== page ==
Luck, By Ed Smith
How to make your fortune
Just as Ed Smith joined Kent County Cricket Club in 1999, the team decided to professionalise itself. Along with a new practice regime that included 50 extra catches a day, the team's management banned the word "luck". No longer, as you left the pavilion padded-up, could your team-mates wish you "good luck"; nor could they say "bad luck" to soften the blow when the opposing bowler worked his magic.
This was one year after the crash of the hedge fund Long Term Capital Management, founded by Myron Scholes, the co-originator of the Black-Scholes formula which claimed to eliminate risk from options and derivative trading. LTCM discovered, at a cost of nearly $5bn during the 1998 Russian financial crisis, that practice does not make perfect. So too did Smith when he choked at the crease in his first match for Kent.
Smith's new book, Luck, gambols through a number of fields – international finance, war, sport and his own marriage – in order to investigate how chance disturbs both nature and nurture. He interviews James Watson, who co-discovered the structure of the DNA molecule which determines whether you are born with the physique of a boxer or a ballerina, and whether you will have the aptitude to be either. This is nature, one's innate form, codified.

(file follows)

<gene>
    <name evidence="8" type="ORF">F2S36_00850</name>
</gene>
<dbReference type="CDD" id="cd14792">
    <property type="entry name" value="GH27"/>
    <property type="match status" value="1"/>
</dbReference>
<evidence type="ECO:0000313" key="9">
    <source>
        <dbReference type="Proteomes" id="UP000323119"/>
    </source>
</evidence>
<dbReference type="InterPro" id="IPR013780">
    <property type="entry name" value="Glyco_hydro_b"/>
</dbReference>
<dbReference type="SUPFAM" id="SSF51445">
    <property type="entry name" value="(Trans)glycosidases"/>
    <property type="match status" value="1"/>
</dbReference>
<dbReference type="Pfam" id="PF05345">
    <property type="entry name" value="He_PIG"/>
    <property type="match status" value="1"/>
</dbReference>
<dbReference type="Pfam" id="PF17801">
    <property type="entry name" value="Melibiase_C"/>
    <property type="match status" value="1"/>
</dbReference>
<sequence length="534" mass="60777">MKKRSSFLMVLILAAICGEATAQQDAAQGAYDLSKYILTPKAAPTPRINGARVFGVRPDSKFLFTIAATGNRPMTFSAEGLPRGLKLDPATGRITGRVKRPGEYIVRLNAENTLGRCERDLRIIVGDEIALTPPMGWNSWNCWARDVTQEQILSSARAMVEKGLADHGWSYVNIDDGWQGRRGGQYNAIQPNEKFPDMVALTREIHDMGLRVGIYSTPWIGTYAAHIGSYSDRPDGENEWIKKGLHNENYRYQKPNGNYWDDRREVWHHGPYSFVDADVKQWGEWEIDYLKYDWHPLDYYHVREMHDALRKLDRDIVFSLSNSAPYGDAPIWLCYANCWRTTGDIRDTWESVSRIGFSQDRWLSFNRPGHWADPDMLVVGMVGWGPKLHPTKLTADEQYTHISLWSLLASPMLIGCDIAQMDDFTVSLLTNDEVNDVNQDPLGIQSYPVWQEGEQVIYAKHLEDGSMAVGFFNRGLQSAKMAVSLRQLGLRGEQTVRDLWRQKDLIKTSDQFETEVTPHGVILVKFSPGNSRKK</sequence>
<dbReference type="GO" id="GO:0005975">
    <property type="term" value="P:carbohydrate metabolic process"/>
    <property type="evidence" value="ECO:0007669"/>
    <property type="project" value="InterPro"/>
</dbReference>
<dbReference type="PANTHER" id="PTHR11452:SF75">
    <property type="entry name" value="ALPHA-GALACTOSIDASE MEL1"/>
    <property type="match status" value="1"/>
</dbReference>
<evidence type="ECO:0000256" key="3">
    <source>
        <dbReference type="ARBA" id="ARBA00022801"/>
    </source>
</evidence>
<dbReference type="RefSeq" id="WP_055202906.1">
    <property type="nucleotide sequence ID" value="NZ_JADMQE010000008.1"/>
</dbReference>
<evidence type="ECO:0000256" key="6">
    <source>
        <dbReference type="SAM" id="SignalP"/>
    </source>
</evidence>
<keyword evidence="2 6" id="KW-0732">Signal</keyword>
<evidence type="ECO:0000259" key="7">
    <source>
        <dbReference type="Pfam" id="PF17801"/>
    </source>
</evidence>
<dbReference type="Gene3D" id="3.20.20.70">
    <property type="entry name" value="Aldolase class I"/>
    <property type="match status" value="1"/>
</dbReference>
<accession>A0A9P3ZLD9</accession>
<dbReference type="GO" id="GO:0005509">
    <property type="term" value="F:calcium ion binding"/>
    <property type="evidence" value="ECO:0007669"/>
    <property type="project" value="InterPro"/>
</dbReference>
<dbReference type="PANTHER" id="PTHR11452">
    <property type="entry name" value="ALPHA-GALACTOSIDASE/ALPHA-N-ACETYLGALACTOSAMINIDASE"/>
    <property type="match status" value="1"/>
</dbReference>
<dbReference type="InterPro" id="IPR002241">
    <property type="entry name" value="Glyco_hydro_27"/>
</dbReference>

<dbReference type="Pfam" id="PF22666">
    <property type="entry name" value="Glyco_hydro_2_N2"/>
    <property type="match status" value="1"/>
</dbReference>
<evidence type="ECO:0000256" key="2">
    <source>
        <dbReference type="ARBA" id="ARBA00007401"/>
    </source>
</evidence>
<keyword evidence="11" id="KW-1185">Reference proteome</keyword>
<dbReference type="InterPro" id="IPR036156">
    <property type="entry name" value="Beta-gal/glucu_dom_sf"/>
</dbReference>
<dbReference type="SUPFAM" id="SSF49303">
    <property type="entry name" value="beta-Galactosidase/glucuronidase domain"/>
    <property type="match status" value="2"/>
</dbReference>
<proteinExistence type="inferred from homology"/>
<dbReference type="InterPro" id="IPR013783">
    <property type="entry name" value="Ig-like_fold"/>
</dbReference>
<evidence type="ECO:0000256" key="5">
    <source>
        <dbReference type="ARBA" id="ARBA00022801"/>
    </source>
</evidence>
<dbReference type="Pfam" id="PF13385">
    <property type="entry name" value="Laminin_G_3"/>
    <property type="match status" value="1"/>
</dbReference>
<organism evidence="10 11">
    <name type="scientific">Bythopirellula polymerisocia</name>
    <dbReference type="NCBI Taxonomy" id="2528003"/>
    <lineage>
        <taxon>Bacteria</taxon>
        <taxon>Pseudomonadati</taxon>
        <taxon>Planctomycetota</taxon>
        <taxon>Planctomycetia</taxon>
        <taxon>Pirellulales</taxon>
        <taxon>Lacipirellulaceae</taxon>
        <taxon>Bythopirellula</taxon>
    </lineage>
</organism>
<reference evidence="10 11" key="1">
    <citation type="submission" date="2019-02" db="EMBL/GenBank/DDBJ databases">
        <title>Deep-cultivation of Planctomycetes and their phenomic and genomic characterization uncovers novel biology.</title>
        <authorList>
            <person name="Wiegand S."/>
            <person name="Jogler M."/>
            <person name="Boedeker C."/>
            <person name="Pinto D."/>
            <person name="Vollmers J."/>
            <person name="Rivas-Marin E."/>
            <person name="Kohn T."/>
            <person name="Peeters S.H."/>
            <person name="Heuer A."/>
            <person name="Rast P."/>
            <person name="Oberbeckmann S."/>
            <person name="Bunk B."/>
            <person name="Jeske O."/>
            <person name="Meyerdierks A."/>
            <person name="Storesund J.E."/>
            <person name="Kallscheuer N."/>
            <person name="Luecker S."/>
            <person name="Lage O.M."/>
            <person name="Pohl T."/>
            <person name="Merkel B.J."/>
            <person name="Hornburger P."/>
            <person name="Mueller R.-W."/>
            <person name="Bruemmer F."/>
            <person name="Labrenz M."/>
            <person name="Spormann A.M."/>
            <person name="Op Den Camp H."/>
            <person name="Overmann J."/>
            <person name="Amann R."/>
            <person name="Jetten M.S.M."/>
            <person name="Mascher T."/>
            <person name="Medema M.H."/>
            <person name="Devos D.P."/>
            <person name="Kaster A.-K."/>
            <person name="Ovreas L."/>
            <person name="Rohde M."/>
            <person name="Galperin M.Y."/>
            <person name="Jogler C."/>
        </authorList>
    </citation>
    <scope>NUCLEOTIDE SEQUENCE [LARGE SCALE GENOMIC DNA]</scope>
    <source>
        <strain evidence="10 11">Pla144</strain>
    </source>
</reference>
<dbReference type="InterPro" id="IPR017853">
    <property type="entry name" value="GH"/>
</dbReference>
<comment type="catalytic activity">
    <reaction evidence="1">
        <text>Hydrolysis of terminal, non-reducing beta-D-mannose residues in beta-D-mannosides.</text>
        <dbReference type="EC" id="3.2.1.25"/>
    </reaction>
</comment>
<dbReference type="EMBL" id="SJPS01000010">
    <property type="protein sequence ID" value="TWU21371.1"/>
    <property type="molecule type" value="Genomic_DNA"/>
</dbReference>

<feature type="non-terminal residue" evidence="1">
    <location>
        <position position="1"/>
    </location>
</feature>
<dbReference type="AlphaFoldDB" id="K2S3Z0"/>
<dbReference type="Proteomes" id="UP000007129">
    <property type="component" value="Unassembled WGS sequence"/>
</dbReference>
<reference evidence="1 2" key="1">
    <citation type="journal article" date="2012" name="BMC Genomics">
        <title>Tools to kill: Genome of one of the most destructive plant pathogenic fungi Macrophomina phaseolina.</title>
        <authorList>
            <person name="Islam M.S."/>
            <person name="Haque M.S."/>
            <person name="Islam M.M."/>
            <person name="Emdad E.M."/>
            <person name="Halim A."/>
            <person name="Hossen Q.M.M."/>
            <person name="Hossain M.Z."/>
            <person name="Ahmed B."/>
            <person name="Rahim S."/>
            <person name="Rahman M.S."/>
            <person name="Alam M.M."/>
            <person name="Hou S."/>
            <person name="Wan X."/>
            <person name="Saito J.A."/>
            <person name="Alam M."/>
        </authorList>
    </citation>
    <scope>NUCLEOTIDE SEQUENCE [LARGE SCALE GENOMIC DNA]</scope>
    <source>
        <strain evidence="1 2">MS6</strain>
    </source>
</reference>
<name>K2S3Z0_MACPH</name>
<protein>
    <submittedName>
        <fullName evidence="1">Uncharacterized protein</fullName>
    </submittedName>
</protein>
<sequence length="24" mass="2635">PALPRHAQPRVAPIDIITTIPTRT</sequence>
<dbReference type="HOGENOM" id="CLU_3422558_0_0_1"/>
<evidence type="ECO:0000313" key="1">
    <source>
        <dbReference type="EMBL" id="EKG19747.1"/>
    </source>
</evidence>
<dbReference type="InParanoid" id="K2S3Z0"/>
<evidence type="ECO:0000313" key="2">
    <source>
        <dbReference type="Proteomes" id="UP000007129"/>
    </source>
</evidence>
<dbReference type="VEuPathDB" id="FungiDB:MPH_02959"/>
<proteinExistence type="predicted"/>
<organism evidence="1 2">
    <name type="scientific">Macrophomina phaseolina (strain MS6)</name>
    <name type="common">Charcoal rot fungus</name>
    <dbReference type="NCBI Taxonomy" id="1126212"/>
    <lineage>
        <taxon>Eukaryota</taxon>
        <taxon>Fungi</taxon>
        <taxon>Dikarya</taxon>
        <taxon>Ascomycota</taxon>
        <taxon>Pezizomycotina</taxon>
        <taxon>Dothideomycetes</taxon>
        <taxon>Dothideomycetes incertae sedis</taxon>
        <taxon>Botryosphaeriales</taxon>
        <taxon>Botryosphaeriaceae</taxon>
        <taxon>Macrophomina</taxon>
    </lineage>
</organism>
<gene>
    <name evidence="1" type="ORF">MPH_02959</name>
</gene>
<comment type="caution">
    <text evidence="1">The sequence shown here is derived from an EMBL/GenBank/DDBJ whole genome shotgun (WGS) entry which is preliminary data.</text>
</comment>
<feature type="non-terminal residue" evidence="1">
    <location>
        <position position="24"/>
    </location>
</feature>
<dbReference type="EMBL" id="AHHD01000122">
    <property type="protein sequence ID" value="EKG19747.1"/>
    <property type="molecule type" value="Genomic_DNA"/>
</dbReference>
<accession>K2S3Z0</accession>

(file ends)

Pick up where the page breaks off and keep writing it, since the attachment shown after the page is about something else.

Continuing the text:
But Watson's great 20th-century breakthrough sits uncomfortably with the fashionable modern mantra of meritocracy. By that rule, those who practise the hardest and who nurture their skills will be the best sportsmen and women. But this, argues Smith, doesn't hold. Even if tennis players were forbidden from ever practising, surely a Roger Federer would outplay his opponents through sheer raw talent?
Sport – which is Smith's strongest subject – is often more like backgammon than chess. Smith cites a US study of the National Football League which found that half the games won over the course of several seasons were done so by skill, and the other half due to good luck. Similarly, in football, the better team, despite a combination of natural and practised skill, does not automatically triumph – especially when the underdog gets a lucky goal. And football allows many such chances. "Uncertainty is a pain to predict," says Smith, "but a joy to follow."
Luck is a vast, unwieldy idea and, by its nature, unquantifiable. Smith occasionally loses command of his subject, but his book is thoughtful and thought-provoking. Take a chance on it.
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